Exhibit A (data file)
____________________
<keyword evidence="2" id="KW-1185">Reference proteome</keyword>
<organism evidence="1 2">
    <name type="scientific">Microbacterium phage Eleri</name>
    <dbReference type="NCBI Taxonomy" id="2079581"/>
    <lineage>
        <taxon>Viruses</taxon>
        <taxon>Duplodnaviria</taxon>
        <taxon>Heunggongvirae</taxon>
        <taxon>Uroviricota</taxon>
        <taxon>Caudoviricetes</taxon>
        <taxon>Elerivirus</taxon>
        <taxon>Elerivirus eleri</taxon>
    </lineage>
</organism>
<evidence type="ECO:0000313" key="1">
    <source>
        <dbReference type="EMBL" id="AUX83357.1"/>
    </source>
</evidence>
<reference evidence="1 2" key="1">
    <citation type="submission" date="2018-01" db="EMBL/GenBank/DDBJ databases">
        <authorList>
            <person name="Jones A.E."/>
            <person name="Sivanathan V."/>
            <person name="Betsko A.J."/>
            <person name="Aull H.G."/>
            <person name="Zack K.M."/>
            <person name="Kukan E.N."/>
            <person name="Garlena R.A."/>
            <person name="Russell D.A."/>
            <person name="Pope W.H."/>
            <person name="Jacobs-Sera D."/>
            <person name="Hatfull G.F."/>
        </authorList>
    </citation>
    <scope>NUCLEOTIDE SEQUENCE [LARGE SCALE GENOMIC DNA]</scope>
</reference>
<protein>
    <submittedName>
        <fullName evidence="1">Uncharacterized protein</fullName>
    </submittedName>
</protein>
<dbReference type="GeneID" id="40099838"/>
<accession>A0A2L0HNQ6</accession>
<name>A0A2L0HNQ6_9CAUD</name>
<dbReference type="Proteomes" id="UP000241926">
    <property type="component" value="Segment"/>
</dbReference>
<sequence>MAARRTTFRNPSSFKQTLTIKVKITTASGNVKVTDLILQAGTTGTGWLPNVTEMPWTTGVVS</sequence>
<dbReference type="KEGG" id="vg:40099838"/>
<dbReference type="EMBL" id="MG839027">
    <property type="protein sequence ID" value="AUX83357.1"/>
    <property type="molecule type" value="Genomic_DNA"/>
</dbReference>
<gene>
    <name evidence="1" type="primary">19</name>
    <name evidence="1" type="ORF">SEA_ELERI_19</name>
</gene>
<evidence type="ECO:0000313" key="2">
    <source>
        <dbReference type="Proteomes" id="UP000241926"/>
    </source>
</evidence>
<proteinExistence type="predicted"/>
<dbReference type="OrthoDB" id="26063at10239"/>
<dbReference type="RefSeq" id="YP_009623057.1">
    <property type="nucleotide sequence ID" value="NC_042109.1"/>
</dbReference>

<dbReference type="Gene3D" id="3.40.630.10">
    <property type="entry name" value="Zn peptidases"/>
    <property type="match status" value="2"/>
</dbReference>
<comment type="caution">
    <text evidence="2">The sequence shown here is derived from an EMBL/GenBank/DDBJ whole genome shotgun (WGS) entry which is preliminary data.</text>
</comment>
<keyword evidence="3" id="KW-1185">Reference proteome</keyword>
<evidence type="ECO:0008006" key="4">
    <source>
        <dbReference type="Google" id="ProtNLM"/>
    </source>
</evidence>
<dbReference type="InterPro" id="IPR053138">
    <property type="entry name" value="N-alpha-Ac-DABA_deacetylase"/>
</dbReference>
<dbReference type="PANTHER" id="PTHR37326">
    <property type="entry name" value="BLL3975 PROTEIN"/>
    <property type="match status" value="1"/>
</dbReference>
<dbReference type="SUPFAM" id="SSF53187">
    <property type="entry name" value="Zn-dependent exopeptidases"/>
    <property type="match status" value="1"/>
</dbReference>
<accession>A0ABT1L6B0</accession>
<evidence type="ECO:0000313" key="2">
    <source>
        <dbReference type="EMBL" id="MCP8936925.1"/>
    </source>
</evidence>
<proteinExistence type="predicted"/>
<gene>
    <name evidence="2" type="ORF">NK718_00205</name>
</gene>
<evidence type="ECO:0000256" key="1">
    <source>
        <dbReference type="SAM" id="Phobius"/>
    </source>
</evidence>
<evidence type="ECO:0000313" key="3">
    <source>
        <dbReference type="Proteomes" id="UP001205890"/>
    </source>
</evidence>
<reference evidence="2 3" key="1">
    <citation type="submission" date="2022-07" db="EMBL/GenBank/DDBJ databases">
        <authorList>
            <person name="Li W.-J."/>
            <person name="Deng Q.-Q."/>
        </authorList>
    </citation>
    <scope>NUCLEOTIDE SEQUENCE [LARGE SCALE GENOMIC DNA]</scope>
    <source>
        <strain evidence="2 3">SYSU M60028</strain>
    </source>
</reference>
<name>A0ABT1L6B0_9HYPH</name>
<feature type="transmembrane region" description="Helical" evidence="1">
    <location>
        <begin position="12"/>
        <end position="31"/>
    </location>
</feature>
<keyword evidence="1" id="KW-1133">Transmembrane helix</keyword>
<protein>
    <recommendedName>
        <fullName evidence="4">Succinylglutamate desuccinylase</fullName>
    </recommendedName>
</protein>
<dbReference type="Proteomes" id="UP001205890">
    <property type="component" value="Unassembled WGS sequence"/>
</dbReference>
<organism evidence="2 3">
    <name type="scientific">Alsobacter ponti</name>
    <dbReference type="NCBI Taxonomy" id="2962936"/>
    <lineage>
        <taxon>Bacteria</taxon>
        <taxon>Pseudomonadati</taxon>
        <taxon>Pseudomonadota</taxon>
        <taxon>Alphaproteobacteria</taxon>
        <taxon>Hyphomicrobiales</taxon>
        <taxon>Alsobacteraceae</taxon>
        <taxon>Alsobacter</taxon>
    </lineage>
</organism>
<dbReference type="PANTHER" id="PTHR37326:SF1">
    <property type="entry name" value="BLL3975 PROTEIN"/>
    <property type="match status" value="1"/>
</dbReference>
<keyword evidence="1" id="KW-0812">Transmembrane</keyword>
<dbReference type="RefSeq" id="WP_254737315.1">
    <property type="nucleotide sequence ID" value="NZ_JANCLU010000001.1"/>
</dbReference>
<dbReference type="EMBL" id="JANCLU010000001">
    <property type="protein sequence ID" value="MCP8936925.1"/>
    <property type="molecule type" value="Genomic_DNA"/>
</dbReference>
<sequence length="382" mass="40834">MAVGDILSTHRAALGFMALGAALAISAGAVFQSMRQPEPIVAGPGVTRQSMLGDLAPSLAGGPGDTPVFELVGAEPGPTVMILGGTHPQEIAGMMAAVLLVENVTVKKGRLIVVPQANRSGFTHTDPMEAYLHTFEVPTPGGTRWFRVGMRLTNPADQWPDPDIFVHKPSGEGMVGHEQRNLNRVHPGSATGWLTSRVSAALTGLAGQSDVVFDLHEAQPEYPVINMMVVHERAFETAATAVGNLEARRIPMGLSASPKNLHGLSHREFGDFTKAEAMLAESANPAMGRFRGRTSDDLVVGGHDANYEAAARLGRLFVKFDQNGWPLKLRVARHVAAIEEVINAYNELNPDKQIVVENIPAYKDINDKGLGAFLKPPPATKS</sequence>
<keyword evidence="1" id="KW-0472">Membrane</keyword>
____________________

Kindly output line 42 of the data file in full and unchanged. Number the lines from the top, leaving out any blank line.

</protein>